Private John Adair



John Adair was born on 16 September 1898 at Balloo, Muckamore Grange, County Antrim, the fourth of six children of labourer (later railway platelayer) James Adair and his wife Mary (nee Richardson). By the time of the 1911 Census he was living with his parents and three of his siblings at Seacash, County Antrim.

Adair enlisted in the North Irish Horse on 5 May 1917 (No.2440 – later Corps of Hussars No.71828). He embarked for France in late 1917 or 1918, where he was posted to one of the three squadrons of the 1st North Irish Horse Regiment, which served as corps cyclists to V Corps from March 1918.

Adair saw action with the regiment during the Advance to Victory offensive from August 1918. In August or early September he was wounded in the right forearm and knee. Evacuated to the UK for treatment, once he had recovered he was posted to the 2nd Reserve Regiment of Cavalry at the Curragh.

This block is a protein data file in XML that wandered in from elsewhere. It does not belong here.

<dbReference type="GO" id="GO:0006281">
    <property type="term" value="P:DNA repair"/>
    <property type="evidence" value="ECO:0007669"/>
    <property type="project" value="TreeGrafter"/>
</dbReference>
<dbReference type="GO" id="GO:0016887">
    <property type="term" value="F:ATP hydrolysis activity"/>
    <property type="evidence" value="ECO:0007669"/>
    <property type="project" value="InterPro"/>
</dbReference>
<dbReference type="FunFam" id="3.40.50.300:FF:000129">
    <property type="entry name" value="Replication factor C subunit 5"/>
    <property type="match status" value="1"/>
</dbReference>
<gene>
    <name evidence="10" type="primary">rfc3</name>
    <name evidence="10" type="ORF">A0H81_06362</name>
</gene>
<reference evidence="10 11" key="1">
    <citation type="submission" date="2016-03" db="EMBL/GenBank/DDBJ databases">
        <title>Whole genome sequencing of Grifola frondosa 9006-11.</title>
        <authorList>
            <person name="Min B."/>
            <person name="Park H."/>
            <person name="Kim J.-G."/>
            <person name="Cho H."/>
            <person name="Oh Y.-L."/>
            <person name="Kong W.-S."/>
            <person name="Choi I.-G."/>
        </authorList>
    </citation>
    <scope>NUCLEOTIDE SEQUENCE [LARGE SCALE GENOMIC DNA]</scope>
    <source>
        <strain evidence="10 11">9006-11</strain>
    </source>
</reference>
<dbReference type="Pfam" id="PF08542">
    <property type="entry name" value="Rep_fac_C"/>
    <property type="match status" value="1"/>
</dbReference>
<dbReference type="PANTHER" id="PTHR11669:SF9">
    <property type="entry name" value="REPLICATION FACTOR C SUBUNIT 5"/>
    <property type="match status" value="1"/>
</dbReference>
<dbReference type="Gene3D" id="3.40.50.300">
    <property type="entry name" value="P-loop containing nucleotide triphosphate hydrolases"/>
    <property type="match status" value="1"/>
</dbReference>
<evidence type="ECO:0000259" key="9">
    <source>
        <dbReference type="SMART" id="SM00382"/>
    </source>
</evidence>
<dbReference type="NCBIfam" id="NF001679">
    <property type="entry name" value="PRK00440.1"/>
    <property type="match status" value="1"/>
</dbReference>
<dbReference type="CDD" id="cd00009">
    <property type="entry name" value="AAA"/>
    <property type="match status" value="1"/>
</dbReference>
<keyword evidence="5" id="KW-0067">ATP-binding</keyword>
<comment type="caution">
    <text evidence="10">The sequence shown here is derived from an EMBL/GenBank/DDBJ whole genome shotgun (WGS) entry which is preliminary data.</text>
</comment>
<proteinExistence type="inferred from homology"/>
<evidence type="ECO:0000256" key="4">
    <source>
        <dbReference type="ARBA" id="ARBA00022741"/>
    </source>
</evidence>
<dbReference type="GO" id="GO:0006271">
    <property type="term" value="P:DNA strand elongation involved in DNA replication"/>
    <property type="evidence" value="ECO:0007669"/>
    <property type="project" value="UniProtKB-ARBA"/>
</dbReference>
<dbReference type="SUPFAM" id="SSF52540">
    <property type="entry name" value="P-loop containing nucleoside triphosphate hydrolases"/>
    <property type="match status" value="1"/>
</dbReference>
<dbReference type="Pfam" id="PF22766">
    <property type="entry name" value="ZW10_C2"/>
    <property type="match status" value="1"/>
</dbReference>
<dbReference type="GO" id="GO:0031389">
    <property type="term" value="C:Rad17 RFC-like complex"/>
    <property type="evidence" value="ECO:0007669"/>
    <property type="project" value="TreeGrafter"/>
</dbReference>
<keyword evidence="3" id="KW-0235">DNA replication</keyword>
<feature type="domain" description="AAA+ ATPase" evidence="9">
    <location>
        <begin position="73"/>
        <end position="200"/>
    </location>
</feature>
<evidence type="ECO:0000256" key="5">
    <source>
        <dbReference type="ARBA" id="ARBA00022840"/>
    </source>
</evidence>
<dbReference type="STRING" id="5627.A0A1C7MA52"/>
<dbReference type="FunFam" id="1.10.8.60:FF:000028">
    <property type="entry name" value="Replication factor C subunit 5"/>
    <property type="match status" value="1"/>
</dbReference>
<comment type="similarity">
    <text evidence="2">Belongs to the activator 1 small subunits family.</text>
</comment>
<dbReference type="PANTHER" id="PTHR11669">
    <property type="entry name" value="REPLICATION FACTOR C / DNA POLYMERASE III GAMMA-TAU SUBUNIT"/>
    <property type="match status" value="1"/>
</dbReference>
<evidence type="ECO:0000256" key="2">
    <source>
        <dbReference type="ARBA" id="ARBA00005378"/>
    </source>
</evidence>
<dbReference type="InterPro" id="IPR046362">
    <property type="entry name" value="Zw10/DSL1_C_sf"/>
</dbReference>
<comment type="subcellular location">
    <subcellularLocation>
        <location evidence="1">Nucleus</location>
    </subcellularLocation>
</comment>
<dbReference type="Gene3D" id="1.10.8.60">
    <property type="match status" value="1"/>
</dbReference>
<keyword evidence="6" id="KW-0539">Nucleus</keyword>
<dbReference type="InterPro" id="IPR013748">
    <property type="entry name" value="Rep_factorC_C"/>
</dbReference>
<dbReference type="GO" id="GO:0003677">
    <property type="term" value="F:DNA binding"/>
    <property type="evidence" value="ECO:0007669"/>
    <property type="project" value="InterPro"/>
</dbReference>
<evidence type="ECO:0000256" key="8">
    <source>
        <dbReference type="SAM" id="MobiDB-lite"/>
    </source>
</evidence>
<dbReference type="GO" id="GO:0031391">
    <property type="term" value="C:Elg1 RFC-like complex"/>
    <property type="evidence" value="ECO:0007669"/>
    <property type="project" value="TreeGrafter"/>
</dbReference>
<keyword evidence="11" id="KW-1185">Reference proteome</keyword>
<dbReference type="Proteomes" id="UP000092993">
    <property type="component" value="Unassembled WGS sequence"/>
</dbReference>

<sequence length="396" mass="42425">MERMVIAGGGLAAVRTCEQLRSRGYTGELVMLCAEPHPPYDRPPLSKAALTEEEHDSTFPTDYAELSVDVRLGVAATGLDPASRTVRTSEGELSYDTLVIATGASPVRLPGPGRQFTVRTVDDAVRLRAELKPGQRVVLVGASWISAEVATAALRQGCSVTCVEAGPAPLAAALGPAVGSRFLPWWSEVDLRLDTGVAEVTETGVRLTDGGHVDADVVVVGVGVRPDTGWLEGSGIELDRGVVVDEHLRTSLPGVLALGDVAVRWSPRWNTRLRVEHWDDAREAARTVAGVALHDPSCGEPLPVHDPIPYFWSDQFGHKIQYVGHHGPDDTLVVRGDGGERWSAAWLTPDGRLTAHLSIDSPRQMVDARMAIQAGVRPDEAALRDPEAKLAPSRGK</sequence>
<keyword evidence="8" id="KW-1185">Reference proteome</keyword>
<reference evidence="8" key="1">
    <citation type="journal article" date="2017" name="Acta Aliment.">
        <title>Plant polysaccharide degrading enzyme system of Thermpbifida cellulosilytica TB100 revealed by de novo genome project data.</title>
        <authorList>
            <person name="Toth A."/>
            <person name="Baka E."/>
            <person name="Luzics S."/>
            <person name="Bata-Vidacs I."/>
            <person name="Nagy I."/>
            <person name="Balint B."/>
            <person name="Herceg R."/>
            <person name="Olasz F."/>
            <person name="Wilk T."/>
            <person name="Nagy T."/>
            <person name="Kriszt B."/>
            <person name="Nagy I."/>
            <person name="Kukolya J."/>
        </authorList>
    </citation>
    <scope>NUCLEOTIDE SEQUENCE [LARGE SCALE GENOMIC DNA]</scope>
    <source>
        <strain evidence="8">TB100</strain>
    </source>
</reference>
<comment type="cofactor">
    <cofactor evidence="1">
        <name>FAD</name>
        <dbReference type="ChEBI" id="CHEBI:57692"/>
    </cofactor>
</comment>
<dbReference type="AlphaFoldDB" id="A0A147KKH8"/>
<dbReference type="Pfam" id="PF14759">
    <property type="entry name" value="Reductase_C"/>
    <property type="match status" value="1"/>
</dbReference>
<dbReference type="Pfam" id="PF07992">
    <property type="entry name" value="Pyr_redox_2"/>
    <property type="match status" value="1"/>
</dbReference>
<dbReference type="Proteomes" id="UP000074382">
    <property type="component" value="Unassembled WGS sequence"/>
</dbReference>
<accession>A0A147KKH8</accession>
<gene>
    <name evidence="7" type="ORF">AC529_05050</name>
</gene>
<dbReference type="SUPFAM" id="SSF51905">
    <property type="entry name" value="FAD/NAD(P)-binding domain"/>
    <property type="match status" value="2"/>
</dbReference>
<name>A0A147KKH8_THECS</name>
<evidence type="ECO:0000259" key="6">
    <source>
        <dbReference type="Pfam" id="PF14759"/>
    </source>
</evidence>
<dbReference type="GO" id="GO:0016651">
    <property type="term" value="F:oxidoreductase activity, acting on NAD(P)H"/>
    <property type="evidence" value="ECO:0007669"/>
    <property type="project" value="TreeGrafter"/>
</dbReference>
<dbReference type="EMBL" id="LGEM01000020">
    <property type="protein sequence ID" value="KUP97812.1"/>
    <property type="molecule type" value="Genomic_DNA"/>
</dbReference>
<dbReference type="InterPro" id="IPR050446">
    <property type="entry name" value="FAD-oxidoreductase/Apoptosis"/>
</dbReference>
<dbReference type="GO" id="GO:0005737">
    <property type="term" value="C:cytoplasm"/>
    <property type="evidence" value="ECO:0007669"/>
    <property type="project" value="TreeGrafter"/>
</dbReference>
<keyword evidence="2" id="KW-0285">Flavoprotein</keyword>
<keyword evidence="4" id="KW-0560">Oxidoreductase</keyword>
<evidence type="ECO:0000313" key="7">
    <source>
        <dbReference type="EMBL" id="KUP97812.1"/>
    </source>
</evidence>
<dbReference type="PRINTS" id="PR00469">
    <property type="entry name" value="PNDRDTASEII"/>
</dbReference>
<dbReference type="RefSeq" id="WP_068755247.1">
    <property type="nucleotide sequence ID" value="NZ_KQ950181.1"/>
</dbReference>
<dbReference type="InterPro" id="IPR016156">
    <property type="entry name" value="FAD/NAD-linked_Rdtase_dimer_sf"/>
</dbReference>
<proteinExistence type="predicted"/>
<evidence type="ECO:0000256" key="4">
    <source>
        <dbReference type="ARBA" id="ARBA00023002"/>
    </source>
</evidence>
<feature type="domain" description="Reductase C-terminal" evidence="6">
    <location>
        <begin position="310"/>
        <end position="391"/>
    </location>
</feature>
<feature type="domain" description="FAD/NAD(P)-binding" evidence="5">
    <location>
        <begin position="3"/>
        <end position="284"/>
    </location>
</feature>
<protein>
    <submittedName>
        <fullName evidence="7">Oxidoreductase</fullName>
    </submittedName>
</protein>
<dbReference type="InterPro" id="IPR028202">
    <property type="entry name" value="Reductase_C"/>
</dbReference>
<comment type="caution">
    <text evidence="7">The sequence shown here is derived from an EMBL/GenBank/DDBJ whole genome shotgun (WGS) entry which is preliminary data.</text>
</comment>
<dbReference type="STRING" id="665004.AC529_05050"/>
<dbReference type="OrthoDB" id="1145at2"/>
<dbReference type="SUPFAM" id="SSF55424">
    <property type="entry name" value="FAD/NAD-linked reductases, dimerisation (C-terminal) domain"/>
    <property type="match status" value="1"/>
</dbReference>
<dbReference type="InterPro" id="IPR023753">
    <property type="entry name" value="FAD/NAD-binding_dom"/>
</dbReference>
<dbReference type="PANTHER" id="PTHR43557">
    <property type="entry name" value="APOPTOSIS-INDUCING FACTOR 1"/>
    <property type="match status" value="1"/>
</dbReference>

On 21 June 1919 he was demobilised and transferred to Class Z, Army Reserve.

In 1920 Adair was granted a pension as a result of his wounds, which were assessed as causing 50 per cent disablement.


Adair's brother George also served in the war, as a rifleman in the 11th Battalion, Royal Irish Rifles. He was killed in action at the Battle of Langemarck on 16 August 1917.


Image from the Larne Times, 28 September 1918.